As leaders of the two primary bodies charged with driving and facilitating economic development in Greenwood, we are writing to profess our unified, unequivocal opposition to Greenwood City Council Ordinance 17-22.
This ordinance is a dangerous step in the wrong direction for Greenwood’s economy. If approved, this legislation will initiate an almost immediate downward spiral for development projects, essentially rendering the City of Greenwood an economic development dead zone.
Since the ordinance received initial approval on April 17, we have fielded a number of calls and emails from concerned business leaders explaining its potentially disastrous consequences.
Industrial executives warn that expansion will no longer be economically feasible. Site selectors and private development professionals indicate Greenwood may be removed from future consideration altogether. The negative impact on jobs alone would be in the thousands.
Given new, blanket standards on design and construction, development plans for Old Town would be halted as well. This area cannot possibly meet standards listed in the State Road 135 overlay.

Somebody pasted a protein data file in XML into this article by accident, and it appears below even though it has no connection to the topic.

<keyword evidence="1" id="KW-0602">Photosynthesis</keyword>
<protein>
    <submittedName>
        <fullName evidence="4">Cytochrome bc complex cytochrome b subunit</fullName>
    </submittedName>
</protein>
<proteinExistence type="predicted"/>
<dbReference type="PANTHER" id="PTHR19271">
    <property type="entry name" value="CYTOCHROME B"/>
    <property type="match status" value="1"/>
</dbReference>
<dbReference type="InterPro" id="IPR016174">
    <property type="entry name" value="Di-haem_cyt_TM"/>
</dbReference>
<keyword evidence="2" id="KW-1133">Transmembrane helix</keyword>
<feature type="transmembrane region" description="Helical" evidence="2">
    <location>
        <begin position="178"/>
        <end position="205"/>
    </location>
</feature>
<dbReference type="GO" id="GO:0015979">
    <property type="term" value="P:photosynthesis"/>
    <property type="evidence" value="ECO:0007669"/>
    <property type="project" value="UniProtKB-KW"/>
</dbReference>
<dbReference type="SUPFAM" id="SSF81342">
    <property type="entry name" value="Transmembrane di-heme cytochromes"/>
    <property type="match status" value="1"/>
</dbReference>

Unfortunately, this is just the short-term impact. Long-term negative effects would be significant as well.
During the past several years, Greenwood officials have worked very hard to position the city as an attractive option for private development. These efforts are working, and we are only beginning to reap the rewards.
Passage of this ordinance would reverse all progress made in this area, severely damaging the city’s reputation among business leaders and economic development professionals.
We agree that architectural and building standards are important. However, overlay zoning should take into account an area’s existing infrastructure and unique elements. For instance, the Greenwood City Center building — an impressive example of new construction and downtown revitalization — would not even qualify for the citywide overlay being discussed.
Greenwood is constantly competing for economic development opportunities. We are on the front line of these efforts, and the current landscape is challenging enough. Ordinance 17-22 would be a disastrous burden to this process, the impact of which may be impossible to overcome.